Scott and Rhonda > Family History > Patterson
According to oral family history, the Pattersons come from Scotland. Thomas Patterson was born October 24, 1788. His birthplace is listed as Pennsylvania in his daughter Hellen's census record in 1880. In 1900 it was listed as Delaware. His parents have not been identified, but many Scots-Irish families immigrated to Delaware before heading farther west. On August 27, 1812, at the age of 23, Thomas married Sarah Jennings, 19, who was born March 12, 1793 in German Township, Fayette County, Pennsylvania. They settled across the river in Cumberland Township, Greene County, Pennsylvania (south of Pittsburgh). Their first child, my ancestor, Henry Jennings Patterson was born July 24, 1813, followed by Phoebe in 1815, William in 1817, Roda Ann in 1820, Elizabeth in 1823, and Mary Jane in 1826. Sadly, Mary Jane only lived six months. It was to be the first of many tragedies for the Patterson family. Their next son, John, died in 1830 at the age of two, but Sarah hardly had time to grieve, for only two months later, her next child, Sally was born.
The fall of 1832 would bring more sorrow to the family, with the deaths of four of the remaining children, believed to be caused by a cholera epidemic. William died on September 20th, at the age of fifteen. A week later, on the 27th, twelve year old Roda Ann died. Eight days afterwards, on October 5th, two year old Sally also died. Phoebe, 17, lingered on until October 29, then she, too, succumbed. Out of eight children, the Pattersons were left with two: 19 year old Henry, and 10 year old Elizabeth.
The following year, 1833, brought a new child, James. Sometime during the 1830's, the family moved across the state line to Monongalia County, Virginia. On May 22, 1836, Hellen. was born. Just four months later, on October 9, 1836, Thomas Patterson died at the age of 47. Sarah was a widow at 43. In the span of six years she had seen six of her children and her husband die. Left with two small children and a teenage daughter, she had only her 23 year old son Henry to depend on, and Henry had reached the age when young men are usually thinking of starting their own households.
We can only speculate on the security and peace of mind that a marriage proposal from physician Dr. John Brookover must have offered. Sarah married Dr. Brookover on November 30, 1839, just three weeks before Henry married Martha Jones (pictured), at the home of Jacob Lantz in Greene County, Pennsylvania. According to an affidavit from Jacob Lantz's son filed with Martha's Civil War widow's pension file, two justices of the peace had a disagreement about which one of them would perform the marriage ceremony.
In the early 1840's most of the family moved across the Ohio River to Monroe County. Ohio. Elizabeth married Perry Baldwin on Feb 11, 1845. They had seven children. James married Mary Hawkins on March 28, 1858. They lived in Kentucky and had three children.
Sarah and Dr. Brookover adopted a little girl, Mary Jordan, who was born October 1, 1846 in Ohio. Sadly, the little girl died in 1860, at the age of 13.
Meanwhile, Henry and Martha were raising a family. Although they lost their first child, Rhoda Ann at one month of age, those that followed survived to majority: Eleanor Jane, Mary Ann, Thomas Gilbert, David Jennings, William Leroy, John Leonard, Sarah Elizabeth, Phoebe Helen, and Phillip Henry. (Eleanor Jane, their second daughter, would grow up to be the fiery tempered grandmother that vexed my Great great aunt Rouie Rutledge Howard in her childhood.) After about eight years in Monroe County, Henry and Martha purchased land from the government in Washington County, and in 1850 the family settled down on their new farm.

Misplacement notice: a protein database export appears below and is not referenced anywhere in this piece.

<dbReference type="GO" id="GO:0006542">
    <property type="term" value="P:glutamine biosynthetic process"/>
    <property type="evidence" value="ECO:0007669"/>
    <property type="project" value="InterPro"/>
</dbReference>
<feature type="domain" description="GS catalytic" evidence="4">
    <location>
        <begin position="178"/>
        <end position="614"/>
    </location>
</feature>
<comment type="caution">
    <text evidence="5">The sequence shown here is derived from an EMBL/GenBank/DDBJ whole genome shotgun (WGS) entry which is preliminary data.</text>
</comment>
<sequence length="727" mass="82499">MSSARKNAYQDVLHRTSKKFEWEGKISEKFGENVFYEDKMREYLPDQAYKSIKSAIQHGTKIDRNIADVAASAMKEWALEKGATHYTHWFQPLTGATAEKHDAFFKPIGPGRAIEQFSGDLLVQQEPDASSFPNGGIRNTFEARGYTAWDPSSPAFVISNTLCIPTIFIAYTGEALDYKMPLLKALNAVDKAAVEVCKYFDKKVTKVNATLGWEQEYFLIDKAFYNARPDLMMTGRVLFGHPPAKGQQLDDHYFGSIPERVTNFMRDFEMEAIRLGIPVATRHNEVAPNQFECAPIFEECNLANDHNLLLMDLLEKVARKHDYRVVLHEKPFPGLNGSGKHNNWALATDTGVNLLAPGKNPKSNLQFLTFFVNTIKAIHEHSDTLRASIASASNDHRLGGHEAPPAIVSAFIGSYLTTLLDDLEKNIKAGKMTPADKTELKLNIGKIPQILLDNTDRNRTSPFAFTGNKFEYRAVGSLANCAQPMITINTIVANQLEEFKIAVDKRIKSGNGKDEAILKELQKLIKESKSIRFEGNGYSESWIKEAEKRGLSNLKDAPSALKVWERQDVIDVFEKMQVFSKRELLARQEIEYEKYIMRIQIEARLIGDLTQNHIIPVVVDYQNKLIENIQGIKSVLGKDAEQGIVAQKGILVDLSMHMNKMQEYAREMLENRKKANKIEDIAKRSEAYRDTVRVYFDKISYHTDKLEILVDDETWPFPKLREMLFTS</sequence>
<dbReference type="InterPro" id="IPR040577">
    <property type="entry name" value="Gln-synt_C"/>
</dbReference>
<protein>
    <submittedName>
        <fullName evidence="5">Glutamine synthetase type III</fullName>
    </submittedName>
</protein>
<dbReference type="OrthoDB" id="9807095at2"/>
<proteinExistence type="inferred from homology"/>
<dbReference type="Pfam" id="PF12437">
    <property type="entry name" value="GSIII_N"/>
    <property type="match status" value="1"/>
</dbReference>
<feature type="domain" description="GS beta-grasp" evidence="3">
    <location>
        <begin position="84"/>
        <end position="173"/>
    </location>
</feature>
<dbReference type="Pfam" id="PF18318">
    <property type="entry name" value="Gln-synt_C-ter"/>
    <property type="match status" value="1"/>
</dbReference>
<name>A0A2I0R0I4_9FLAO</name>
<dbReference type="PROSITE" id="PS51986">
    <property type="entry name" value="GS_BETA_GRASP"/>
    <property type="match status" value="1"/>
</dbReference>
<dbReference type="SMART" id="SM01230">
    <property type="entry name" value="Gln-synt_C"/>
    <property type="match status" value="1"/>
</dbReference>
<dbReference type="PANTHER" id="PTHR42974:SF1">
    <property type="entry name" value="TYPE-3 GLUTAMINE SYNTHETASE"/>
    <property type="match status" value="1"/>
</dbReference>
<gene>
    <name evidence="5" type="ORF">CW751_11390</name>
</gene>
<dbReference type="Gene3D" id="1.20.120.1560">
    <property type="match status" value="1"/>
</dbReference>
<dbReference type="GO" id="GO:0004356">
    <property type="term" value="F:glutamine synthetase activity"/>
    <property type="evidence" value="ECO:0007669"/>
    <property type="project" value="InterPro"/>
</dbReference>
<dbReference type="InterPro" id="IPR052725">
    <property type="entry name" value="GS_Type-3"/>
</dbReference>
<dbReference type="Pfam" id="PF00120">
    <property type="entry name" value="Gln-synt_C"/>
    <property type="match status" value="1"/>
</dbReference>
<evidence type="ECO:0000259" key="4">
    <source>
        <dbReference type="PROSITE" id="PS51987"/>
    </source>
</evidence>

In 1859, their eldest daughter, Eleanor Jane received a proposal of marriage from David Grimes Meade. As she was only seventeen, she had to get her parents' permission before a marriage license could be granted. Her parents gave their consent, and on May 5, 1859, the marriage took place.
Two years later, the Civil War began. Henry, who was already a grandfather, was old enough to sit back and watch younger men fight the war. Nonetheless, on February 29, 1864 at the age of fifty, Henry signed up and marched off to serve his country. Unfortunately, it was to be an ill-fated effort. He suffered a back injury in a 10 foot fall from the barracks stairs on March 5th 1864, and was left an invalid, spending much of the war's remainder in army hospitals, plagued by residual injuries. He returned home in 1865, but never regained his strength. and died on October 14, 1867, two years before his mother, Sarah. Sarah Jennings Patterson Brookover lived to be 76, having outlived two husbands and all but three of her ten children. She died of kidney failure in Washington County, Ohio on July 14, 1869.
Henry's widow Martha remained on the farm with the help of her sons and a pension from Henry's Civil War Service. Tragedy continued to dog the family. In 1869 her son William drowned in the Ohio River at Parkersburg, West Virginia, and in 1887 another son John met the same fate at Wheeling, West Virginia. Martha died of heart failure August 14, 1894, at the age of 73.
(Much of what is known about the Patterson family comes from papers belonging to Hellen Marr Patterson, the youngest daughter of Thomas and Sarah Patterson. She married Daniel Paynter, an Englishman, and lived in Kansas. Hellen's name comes from the heroine of a popular novel of the day about William Wallace called The Scottish Chiefs. After Hellen's death in 1916, one of her grandchildren copied her family records and gave them to the Meades, The facts given in those papers are supplemented and substantiated by my research into available official records. Further information, including the pictures of Martha Jones Patterson and Sarah Jennings Patterson were given to me by Patterson cousin Mildred Cady.)
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